Last year I sought to do a review of every movie I saw in the cinemas. I decided early on for this year I would not repeat that but I will hopefully list all of the films I saw at the movies and then offer some thoughts on what were my favourites. This list always come a little later then the end of the year when some American 2017 releases and Oscar hopefuls have reached Australian audiences. I contributed to an end of year list for X-Press Magazine which you can find here http://xpressmag.com.au/the-x-press-top-20-films-of-2017/ I was pretty lucky this year, I saw free screenings courtesy of my wife, went to preview screenings as a reviewer for Scenestr Magazine and attended for the first time the Bryon Bay Film Festival and the triumphant return of the Brisbane International Film Festival. All up it appears I saw 57 films last year on the big screen and reviewed 27 and counting for various publications. It was a thrill to say the least but plenty were missed, The Florida Project stands out to me as an Oscar contender I would have liked to see along with The Post, Molly’s Game and Call Me By Your Name. Plenty of interesting films have slipped past my radar too like Raw, Happy Death Day, It Comes At Night, Okja, and many more. Most indie and foreign which I am really regretful about but I will get to them in due course hopefully. So as always any list from me is subjective, last year I hadn’t seen Nocturnal Animals and 20th Century Women and I guarantee they would’ve been in that Top 10. None the less it’s always fun to look back and do a summation so here goes. Ratings are based on the classic 4 Star scale as per reviews I read growing up by the great film critic Roger Ebert.
David Stratton: A Cinematic LifeNot Reviewed **1/2
In lesser hands this could get terribly tedious, two middle aged men travelling around eating to their hearts content and occasionally bedding women considerably younger than them. The Trip remains perhaps the best, following comic performers Steve Coogan and Rob Brydon playing themselves in a fictional film made to appear like real life as they bickered on a paid trip through a series of eateries in a regional area. My wife who did not care for that movie has thoroughly enjoyed the follow ups that coincidentally or not coincidentally left the Gothic Northern English countryside for the sunnier sea breezes of Italy and now Spain. For me the sequels are variations on the original classic but here with the pair getting ever slightly older the musings on ageing, legacy and regrets bite a little harder and these are themes I’ve always been fascinated with. In a packed preview screening the ending certainly left an impression. I liked it.
The opening night film at the 2017 Brisbane International Film Festival was the The Square winner of the Palme d’Or at Cannes. Written and directed by Ruben Ostlund it tells the story of Christian (Claes Bang) the curator of the X-Royal art museum in Stockholm, Sweden. On his way to work one day he is pulled into a confrontation with a girl being chased by her partner, rallied by another bystander to stand their ground against him. After a little push and shove the man leaves and then the girl. Christian finds he has been pickpocketed in the exchange. To say more about the plot would take away one of the joys about the film but I will say it has themes linked to the new exhibition Christian is promoting called The Square. “The Square is a sanctuary of trust and caring. Within it we all share equal rights and obligations.” The film has a lot to say about ideas of masculinity, art, femininity, classism, race, inflated opinions of art. It has a dark sense of humour, I found it riveting until somewhere close to the finale I did not find the resolution as memorable as the set-up. Yet The Square continues to haunt in a way that few films do. I imagine men of physical courage and carefree attitudes would not find much of interest here but since I’m neither I was fascinated.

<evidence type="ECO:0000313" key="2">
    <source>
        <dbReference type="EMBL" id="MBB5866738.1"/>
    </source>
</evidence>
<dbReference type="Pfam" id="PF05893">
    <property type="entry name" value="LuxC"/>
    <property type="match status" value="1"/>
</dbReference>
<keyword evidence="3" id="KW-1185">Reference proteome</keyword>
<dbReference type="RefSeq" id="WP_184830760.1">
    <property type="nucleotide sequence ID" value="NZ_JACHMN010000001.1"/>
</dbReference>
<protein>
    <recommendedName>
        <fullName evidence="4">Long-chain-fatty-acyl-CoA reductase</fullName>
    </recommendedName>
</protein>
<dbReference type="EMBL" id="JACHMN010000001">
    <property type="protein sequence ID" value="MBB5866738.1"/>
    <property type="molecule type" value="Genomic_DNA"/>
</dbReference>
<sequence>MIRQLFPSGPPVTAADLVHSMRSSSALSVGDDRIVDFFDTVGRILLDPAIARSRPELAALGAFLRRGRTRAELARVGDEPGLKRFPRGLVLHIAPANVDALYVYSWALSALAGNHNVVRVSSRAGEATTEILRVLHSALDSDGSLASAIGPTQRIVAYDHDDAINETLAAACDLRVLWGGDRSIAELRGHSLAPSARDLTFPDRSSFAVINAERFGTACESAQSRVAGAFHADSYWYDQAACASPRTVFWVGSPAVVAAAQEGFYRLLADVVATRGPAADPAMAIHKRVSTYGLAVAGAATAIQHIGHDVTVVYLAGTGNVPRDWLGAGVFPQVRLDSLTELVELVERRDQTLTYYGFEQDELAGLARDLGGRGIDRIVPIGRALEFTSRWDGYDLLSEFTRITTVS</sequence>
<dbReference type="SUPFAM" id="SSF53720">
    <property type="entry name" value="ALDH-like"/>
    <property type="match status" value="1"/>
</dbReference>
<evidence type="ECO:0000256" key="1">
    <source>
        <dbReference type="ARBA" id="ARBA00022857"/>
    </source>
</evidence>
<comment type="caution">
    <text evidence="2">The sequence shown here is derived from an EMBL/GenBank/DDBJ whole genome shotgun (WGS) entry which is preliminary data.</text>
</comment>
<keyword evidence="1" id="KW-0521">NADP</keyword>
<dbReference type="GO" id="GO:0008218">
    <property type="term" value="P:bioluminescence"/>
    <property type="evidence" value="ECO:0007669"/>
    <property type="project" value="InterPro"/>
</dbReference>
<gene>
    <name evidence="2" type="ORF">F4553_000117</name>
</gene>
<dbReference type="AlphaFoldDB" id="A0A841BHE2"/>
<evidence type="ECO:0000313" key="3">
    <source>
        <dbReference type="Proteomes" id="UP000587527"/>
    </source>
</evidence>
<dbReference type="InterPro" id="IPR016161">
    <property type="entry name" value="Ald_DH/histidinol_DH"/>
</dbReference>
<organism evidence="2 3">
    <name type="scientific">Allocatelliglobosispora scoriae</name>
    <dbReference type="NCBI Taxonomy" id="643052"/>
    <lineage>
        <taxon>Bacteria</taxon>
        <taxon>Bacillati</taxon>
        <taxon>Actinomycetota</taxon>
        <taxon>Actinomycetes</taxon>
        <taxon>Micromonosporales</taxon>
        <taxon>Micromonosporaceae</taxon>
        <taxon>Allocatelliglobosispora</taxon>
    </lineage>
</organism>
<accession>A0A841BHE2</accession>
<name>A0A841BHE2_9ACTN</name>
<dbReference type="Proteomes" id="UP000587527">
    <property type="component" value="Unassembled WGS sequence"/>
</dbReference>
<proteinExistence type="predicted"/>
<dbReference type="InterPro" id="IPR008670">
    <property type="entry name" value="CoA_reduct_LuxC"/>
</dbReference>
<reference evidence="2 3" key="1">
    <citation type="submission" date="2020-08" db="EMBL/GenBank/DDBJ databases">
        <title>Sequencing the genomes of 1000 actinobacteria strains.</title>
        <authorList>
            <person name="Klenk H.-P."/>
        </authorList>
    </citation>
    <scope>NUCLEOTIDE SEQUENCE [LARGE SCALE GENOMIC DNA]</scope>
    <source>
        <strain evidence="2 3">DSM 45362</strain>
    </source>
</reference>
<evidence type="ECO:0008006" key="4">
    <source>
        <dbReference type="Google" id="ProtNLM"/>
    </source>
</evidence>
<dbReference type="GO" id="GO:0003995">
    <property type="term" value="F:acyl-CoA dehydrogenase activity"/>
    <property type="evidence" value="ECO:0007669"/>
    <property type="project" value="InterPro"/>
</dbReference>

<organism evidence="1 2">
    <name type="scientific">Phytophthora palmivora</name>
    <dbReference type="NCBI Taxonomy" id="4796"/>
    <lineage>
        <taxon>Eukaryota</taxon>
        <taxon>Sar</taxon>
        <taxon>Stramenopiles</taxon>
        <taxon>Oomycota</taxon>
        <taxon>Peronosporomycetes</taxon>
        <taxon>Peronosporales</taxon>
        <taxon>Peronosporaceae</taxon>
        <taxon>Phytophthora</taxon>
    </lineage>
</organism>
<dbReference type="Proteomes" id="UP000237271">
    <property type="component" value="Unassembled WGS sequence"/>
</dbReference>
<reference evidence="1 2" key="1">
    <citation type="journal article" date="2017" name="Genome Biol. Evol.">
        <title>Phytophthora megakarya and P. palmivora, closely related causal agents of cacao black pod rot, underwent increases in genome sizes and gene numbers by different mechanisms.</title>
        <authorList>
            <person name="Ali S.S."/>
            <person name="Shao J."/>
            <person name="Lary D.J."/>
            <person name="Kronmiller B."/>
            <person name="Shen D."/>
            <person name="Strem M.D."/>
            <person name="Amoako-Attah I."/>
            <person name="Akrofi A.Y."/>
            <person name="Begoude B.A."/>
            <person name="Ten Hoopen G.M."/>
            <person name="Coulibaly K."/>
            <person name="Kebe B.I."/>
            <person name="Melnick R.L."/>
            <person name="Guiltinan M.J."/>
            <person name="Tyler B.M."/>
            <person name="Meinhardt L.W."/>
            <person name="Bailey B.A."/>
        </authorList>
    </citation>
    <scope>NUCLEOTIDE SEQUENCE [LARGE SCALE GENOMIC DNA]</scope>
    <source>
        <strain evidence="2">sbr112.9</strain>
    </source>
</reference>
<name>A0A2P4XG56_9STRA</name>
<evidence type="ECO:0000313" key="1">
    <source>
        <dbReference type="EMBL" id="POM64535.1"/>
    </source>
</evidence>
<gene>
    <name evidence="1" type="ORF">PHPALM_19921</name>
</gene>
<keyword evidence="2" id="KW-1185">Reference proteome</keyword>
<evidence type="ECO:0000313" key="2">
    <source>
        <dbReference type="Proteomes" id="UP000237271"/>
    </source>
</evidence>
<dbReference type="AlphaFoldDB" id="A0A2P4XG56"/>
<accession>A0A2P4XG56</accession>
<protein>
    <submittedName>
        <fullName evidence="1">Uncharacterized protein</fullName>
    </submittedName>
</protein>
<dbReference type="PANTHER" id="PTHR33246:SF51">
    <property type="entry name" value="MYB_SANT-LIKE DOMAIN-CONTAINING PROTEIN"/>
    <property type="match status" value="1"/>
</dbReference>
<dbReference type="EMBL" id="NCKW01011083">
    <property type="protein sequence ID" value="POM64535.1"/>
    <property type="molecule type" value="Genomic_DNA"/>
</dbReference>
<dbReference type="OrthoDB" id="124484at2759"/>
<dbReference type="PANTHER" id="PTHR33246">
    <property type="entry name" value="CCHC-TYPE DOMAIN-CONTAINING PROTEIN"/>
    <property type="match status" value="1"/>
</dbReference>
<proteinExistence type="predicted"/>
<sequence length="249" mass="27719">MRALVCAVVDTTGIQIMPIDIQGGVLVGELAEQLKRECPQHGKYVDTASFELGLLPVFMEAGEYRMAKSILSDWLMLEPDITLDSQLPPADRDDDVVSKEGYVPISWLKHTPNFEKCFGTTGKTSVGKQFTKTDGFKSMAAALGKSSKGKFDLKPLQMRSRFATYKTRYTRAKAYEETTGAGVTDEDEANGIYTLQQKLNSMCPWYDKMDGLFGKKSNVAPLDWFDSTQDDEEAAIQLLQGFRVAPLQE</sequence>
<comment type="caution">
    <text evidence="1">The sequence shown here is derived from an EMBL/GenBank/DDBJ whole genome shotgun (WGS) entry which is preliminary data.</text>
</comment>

The Shape of Water will top many end of year lists. It has rich subtext, is wonderfully constructed in terms of narrative and look, throws in a few surprises and boasts a wonderful cast doing great work. An adult fairytale it delights from start to finish even in the way that it can graphic or dark in humour. I’ve never seen a woman boil on egg on a daily basis either if you know what I mean and I like it. There are a few missteps though for me in terms of filling out back story for maximum effect. The love story is based on ideas, the male romantic lead in a lot of ways remains a mystery and that failed to engage me as much as I hoped the film would. However what it has to say about power dynamics, the boundaries we have to overcome and the power of choices makes this a film to pore over again and again. Not to mention the cinematic beauty of it. “Of course themes and allegories are great but they don’t really matter if you can’t engage the audience. Screenwriters del Toro and Vanessa Taylor craft an interesting romance between two creatures who never speak a word to each other. One of them risks an awful lot faster than expected with very little to motivate them except how the other makes them feel. While that might be difficult to believe completely, the writers have argued is there anything more romantic than that mindset?“.
Well as always thank you for reading and I encourage you to mention in the comments your favourite films of the year and why. As Oscar nears it’s interesting to note how many of the Ten are not in contention at that ceremony. Of those that are, like last year I found this video about them from Screen Junkies very amusing.